In the case that you have doubts, here’s the man himself, singing at an outdoor festival.

And if that wasn’t enough, Hakkarainen missed the opening session of Parliament because of gastroenteritis. News reports referred to him as ” the Lost Teuvo Hakkarainen.”

This post is one of a series about Teuvo Hakkarainen, the True Finns Party MP from Viitasaari. For the record, my grandfather was born in Viitasaari.

Comcast uses Catch-22 as a system design manual

While reviewing my credit card bill, I noticed that the bill for our Comcast service at the camp was higher than expected. I went to the Comcast website, logged in to my account, and clicked the b to see the details on the bill. I learned that I needed a PIN to access the bill.

For security reasons, Voice management and billing information on your account will be limited until you enter the Security PIN we sent to your home address or email. Enter your Security PIN now, or have it re-sent to you.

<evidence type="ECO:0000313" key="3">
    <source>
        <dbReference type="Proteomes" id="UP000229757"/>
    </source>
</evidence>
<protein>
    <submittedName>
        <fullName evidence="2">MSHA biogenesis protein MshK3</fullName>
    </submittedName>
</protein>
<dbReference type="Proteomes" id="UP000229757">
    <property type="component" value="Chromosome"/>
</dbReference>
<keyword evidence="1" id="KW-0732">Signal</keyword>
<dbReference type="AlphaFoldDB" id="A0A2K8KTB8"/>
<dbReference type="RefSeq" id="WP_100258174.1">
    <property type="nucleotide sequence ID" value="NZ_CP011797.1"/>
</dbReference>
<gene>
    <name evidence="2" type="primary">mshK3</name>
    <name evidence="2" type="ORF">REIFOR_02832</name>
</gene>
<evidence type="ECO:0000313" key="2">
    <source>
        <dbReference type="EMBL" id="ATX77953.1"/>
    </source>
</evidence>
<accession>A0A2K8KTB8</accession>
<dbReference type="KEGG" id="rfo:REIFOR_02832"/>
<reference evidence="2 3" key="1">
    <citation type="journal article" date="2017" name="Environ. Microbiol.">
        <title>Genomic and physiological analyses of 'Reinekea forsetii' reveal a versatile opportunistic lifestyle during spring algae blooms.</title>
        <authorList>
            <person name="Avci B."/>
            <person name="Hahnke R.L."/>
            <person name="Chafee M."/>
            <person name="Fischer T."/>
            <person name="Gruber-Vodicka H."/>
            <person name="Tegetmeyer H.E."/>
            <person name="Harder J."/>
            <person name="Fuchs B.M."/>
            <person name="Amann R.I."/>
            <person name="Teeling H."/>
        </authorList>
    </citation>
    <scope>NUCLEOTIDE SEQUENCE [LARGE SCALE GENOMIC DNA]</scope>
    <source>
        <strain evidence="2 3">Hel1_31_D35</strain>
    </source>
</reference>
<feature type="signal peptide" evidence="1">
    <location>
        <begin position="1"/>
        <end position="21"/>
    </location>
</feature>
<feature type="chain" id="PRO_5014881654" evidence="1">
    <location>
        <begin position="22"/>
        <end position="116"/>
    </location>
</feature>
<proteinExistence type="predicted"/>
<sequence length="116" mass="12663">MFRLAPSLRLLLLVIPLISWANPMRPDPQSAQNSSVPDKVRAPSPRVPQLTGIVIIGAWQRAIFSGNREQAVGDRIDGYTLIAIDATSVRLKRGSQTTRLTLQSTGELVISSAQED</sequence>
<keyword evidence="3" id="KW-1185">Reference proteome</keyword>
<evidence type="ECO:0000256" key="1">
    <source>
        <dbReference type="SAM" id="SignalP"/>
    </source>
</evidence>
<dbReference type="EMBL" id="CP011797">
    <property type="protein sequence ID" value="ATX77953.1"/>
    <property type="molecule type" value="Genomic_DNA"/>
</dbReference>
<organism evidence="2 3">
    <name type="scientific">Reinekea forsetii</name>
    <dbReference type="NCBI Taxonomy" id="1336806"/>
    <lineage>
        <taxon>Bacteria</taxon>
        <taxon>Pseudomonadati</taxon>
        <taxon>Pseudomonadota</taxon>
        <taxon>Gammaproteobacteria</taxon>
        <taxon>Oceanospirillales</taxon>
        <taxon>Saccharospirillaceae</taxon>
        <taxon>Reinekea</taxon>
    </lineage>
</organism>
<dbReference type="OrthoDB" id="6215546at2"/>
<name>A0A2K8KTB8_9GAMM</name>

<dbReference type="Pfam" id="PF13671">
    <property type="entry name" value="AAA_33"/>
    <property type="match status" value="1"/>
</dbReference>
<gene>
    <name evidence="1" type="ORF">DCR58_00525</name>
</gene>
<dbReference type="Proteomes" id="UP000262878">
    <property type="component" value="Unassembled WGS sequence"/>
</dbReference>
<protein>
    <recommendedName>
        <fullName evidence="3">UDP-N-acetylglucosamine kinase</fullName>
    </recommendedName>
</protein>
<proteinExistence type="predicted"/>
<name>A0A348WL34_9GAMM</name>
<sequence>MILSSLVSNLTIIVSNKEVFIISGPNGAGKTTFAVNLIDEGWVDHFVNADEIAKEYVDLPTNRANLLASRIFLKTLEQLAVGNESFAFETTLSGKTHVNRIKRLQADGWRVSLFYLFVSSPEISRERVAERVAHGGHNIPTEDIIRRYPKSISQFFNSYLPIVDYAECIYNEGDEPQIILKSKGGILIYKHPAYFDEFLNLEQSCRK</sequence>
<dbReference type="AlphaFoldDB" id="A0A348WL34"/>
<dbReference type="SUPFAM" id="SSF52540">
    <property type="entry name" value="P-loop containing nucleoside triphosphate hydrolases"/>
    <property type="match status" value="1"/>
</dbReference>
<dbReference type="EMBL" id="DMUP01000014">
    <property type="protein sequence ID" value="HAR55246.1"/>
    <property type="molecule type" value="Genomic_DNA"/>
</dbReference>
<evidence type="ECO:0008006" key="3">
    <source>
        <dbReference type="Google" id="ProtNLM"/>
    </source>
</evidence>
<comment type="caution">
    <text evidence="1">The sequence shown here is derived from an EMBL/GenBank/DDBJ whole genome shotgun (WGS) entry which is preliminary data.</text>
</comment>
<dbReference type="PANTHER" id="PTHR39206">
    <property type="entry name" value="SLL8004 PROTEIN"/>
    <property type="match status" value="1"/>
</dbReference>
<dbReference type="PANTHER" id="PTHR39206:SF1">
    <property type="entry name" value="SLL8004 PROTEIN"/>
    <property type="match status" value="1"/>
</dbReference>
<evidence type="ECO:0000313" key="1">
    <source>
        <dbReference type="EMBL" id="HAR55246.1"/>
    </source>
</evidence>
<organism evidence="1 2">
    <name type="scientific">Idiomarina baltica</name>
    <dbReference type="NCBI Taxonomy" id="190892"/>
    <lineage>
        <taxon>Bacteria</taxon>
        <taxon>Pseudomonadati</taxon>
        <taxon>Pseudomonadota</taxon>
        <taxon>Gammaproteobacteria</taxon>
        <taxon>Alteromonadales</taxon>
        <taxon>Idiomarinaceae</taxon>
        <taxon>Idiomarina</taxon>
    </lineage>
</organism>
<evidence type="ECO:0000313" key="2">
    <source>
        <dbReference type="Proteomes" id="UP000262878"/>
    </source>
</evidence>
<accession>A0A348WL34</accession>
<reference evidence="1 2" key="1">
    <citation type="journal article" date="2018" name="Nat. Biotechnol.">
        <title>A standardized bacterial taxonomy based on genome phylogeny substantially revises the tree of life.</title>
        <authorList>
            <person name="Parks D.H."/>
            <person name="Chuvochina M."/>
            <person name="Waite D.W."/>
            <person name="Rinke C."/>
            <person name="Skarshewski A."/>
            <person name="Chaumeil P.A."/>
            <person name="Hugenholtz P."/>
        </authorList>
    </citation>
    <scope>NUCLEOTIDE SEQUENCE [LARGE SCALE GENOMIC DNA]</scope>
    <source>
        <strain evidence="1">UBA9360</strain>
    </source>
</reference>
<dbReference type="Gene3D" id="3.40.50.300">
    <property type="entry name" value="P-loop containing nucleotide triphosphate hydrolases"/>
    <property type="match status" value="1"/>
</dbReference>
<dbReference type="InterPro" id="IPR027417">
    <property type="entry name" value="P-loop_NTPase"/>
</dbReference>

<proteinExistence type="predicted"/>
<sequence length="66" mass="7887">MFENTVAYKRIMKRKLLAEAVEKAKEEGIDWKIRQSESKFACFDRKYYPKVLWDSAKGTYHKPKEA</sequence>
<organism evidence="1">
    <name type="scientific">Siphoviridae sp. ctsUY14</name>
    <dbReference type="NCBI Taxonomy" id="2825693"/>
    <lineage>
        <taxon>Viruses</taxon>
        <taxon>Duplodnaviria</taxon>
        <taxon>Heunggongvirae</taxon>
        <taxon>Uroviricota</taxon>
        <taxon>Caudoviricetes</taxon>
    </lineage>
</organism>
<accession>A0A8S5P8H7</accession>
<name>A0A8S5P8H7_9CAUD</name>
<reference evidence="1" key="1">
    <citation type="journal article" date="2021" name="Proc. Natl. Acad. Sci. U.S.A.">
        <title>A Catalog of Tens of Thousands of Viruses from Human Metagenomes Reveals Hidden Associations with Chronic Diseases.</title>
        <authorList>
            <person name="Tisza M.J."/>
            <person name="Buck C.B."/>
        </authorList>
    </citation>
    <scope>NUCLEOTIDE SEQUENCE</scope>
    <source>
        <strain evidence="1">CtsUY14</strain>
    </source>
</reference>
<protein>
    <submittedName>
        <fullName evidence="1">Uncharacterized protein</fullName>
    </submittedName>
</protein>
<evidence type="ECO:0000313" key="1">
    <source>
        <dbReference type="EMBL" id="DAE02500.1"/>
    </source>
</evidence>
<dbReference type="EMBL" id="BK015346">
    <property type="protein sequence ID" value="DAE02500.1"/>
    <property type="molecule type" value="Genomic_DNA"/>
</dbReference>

Fine. I clicked the link to have it sent to my email. Quick as you please, I was brought to a page where I learned that the PIN will be sent to our camp address in five business days.
Less fine. We don’t receive mail at the camp address.
I looked around around to find another way to find out my PIN. I found none. I initiated a chat session with customer support. After I provided my account info and exchanged niceties, we went to the matter of the PIN.
I learned the following from a nice customer service representative.

  • Even though the message says that they can send the PIN to my email address, they can’t.
  • They can only send the PIN in two ways: by USPS to our camp address, where we don’t receive mail or to our Comcast phone number as a voice message. We don’t have a phone to plug into the phone jack on the router to access the voice service that we didn’t order.
  • They can’t send a text message with the PIN to my cell phone, which the phone number by which the CSR located the account.
  • When I said that I would have to buy a phone to be able to access my Comcast voice mail, she said that wasn’t necessary, that I could borrow a working phone from a neighbor.